Tuesday, 22 November 2011
Eight years ago Ann Cryer, then Labour MP for Keighley, caused outrage when she spoke publicly about groups of Asian men grooming and sexually exploiting girls in her West Yorkshire town.

She said that parents had come to her in despair at the refusal of the authorities even to acknowledge, let alone tackle, a series of grotesque crimes that were breaking families apart. It was a sensitive subject, immediately leapt upon by supporters of the far Right as a way to sow hatred between white and non-white communities.

In nearby Leeds, I sat back and hoped it wasn’t true. Since then, several criminal trials have been held across northern England in which a group of men were accused of grooming and using girls for sex.

Each was a one-off prosecution but there was a pattern. The girls were always aged between 11 and 16, the first contact was in a public place such as a shopping centre, a bus station, on a street corner, outside school gates.

Cars, alcohol and drugs were almost a given. And the men? Reading the names, there was something of a pattern there as well. A growing sense of unease led last year to a Times investigation, triggered by the pending trials of sex gangs in Rotherham and Derby.

We found 17 court cases from 13 towns and cities in which two or more men were convicted of child-sex offences linked with street grooming of young teenagers. Most of the 56 convicted men were British Pakistanis.

It was easy to understand the reluctance of those involved in safeguarding children to speak openly about an ethnicity-related crime model that seemed to have planted deep roots in northern soil.

Speaking to parents, however, it became clear that huge damage was caused to hundreds of children and their families over at least two decades by those who failed to spot the elephant in the room.

Asked about group offenders involved in sexual exploitation, police forces invariably say that ethnicity is irrelevant, that “we treat every offence on its own merits”. Yet with any other type of crime, if a pattern like this were punching them in the face they would be urgently seeking to understand why. Without that knowledge, how can you put in place effective prevention measures?

Here are two truths about child sexual exploitation (CSE) and ethnicity:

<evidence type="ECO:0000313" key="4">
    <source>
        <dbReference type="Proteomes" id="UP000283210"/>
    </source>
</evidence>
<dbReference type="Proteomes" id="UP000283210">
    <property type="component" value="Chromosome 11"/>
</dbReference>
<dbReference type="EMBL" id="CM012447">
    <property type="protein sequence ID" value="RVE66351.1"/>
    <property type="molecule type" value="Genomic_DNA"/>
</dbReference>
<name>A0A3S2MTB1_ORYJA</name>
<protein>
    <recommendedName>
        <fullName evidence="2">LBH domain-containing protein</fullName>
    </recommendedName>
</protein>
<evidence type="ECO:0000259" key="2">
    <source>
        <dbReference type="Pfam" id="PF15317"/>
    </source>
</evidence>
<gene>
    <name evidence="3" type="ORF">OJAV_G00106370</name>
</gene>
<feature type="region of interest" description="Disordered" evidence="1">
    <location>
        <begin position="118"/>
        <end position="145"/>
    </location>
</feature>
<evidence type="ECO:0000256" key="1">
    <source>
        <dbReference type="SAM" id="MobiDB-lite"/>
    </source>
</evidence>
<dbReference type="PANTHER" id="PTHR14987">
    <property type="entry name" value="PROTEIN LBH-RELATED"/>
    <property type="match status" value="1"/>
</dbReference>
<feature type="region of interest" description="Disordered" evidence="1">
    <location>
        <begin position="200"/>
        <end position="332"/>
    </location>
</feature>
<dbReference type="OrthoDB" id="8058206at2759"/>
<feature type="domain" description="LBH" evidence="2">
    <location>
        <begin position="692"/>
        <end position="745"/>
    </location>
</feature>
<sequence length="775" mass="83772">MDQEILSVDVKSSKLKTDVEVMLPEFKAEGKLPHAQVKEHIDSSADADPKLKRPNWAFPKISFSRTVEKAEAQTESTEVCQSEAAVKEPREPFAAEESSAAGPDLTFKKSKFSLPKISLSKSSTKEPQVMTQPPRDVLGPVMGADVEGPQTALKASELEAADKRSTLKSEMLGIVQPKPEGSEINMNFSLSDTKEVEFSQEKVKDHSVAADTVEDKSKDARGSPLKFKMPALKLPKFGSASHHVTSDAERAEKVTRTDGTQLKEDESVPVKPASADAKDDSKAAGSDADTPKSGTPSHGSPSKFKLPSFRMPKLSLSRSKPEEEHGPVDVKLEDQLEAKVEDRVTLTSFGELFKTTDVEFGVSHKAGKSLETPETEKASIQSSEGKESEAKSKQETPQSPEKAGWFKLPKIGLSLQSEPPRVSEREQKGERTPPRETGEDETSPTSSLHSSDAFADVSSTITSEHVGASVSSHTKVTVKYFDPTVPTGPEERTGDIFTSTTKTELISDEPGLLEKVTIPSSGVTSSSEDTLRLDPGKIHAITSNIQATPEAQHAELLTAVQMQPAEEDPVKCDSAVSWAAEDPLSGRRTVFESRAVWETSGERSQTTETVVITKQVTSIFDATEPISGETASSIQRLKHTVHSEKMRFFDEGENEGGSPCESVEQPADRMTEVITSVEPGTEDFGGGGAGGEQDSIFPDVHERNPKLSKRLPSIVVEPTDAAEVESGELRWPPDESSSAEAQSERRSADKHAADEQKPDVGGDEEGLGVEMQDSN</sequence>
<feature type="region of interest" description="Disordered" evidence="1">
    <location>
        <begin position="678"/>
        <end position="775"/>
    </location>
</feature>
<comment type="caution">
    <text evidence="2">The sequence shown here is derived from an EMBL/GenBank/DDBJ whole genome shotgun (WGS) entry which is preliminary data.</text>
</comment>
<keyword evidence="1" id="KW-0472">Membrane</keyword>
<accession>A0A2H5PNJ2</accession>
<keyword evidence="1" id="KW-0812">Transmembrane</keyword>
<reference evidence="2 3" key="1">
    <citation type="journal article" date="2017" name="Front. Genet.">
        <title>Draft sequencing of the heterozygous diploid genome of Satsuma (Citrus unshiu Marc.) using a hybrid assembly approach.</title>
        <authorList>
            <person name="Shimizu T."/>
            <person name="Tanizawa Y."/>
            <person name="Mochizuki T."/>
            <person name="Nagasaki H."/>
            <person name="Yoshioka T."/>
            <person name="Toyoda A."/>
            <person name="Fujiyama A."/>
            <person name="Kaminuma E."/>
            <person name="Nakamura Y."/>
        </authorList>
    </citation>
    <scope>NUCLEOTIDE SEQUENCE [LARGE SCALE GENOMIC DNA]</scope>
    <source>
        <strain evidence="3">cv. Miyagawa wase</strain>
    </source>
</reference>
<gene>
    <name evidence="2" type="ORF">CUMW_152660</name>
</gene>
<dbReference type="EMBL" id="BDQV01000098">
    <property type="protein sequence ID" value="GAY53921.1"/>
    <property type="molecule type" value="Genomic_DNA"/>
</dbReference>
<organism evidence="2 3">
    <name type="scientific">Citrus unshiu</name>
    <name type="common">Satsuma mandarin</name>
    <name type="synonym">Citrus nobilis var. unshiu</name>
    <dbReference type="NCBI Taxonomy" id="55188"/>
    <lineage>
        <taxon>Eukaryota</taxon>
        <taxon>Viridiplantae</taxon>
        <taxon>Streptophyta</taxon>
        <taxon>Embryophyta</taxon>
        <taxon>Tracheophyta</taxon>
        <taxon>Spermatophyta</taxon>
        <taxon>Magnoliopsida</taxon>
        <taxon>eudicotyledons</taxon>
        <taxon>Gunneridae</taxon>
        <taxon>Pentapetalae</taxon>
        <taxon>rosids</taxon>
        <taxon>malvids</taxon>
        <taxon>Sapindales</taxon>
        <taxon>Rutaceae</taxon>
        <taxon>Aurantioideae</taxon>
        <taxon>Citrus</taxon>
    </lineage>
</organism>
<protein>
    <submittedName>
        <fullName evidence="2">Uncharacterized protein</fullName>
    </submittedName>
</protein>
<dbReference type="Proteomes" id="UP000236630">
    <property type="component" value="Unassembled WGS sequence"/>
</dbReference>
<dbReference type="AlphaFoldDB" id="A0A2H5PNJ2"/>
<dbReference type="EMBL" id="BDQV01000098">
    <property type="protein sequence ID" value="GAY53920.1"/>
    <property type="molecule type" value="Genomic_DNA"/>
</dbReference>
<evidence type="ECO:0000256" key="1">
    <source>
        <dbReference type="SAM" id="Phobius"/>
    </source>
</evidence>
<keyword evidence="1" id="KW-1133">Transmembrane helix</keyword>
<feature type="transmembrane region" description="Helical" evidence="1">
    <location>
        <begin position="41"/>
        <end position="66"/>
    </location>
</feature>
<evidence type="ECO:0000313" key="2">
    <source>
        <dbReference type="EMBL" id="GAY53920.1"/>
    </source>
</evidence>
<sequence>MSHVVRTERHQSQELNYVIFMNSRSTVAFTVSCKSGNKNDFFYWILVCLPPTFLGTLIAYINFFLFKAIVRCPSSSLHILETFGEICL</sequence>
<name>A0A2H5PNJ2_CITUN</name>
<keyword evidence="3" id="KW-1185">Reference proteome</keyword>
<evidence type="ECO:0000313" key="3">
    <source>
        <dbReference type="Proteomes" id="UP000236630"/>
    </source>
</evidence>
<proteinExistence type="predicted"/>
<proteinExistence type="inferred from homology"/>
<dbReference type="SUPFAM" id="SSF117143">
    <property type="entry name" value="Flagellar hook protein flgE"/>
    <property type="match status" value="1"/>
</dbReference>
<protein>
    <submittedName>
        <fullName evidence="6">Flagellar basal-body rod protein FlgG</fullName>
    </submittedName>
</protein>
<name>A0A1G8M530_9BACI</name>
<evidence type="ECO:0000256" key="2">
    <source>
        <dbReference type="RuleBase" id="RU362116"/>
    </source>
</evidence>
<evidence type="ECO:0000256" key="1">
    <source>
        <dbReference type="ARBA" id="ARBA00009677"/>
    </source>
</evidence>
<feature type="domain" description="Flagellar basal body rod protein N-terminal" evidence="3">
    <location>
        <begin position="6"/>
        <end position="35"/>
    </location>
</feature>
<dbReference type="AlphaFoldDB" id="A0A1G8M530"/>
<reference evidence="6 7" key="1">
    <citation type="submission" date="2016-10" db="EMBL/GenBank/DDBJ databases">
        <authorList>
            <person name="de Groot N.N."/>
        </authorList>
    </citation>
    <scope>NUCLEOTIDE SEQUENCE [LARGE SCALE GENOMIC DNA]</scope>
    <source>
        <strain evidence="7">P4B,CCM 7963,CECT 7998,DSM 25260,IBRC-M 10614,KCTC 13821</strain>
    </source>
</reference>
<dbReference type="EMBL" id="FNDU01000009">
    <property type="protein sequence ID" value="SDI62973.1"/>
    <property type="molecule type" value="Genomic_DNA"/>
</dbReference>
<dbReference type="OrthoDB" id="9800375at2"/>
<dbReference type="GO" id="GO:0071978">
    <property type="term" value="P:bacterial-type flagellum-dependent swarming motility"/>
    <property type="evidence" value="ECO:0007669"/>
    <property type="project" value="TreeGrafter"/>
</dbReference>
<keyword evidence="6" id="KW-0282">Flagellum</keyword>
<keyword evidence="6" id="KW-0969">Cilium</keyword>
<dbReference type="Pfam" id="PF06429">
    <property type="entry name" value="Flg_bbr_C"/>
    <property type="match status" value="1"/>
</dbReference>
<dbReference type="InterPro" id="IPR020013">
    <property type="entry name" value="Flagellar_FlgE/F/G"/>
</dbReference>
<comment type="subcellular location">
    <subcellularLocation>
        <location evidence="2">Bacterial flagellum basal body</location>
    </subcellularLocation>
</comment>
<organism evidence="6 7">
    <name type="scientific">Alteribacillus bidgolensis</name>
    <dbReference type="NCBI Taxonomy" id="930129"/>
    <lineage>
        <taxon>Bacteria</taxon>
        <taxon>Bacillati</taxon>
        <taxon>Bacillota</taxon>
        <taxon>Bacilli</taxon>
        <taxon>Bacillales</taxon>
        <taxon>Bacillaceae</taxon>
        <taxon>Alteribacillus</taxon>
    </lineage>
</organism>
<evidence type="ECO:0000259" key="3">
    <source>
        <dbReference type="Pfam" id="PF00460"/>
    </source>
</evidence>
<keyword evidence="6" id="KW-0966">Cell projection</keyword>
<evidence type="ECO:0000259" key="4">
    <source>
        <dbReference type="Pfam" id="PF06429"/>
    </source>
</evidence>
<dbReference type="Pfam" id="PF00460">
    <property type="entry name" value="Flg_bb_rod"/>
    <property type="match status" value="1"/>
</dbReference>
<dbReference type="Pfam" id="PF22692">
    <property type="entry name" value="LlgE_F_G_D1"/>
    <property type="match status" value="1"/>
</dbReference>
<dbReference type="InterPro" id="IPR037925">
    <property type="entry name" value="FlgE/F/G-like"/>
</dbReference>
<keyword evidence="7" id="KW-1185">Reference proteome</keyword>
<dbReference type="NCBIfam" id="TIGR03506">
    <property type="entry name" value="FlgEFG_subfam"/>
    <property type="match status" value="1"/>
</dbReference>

• most convicted child sex abusers in this country are white British men, acting alone. Of course, most white British men are not convicted child abusers;
• though white British, Kurdish, Afghan, Bangladeshi and African Caribbean groups have all been linked with group CSE crimes, most identified networks in the North have involved British Pakistanis. Of course, most British Pakistanis are not in a CSE network.

A six-month national assessment of street grooming, ordered by the Government in response to the Times investigation, was published this summer and drew no conclusions about ethnicity because, it said, the data was “too inconsistent”.

Yet hidden within that data was the fact that in a country that is 88 per cent white and 6 per cent Asian, the 753 offenders whose ethnicity was known were 49 per cent white and 46 per cent Asian.

There were also 78 known single-ethnicity CSE networks. More than half were Asian.
A disturbing mindset has developed among a criminal sub-section of young men from the British Pakistani community. It has normalised the dehumanising use and abuse of young teenage girls.

In Keighley, Muslims have taken matters into their own hands by holding workshops that aim to tackle “the absolute crisis in our community” caused by crimes that “disgrace Islam”.

They shame those of us who, not wanting to offend, not wanting to marginalise and not wanting to give ammunition to racists, have allowed such abuse to become almost endemic in parts of our country.
Source: The Times (£)



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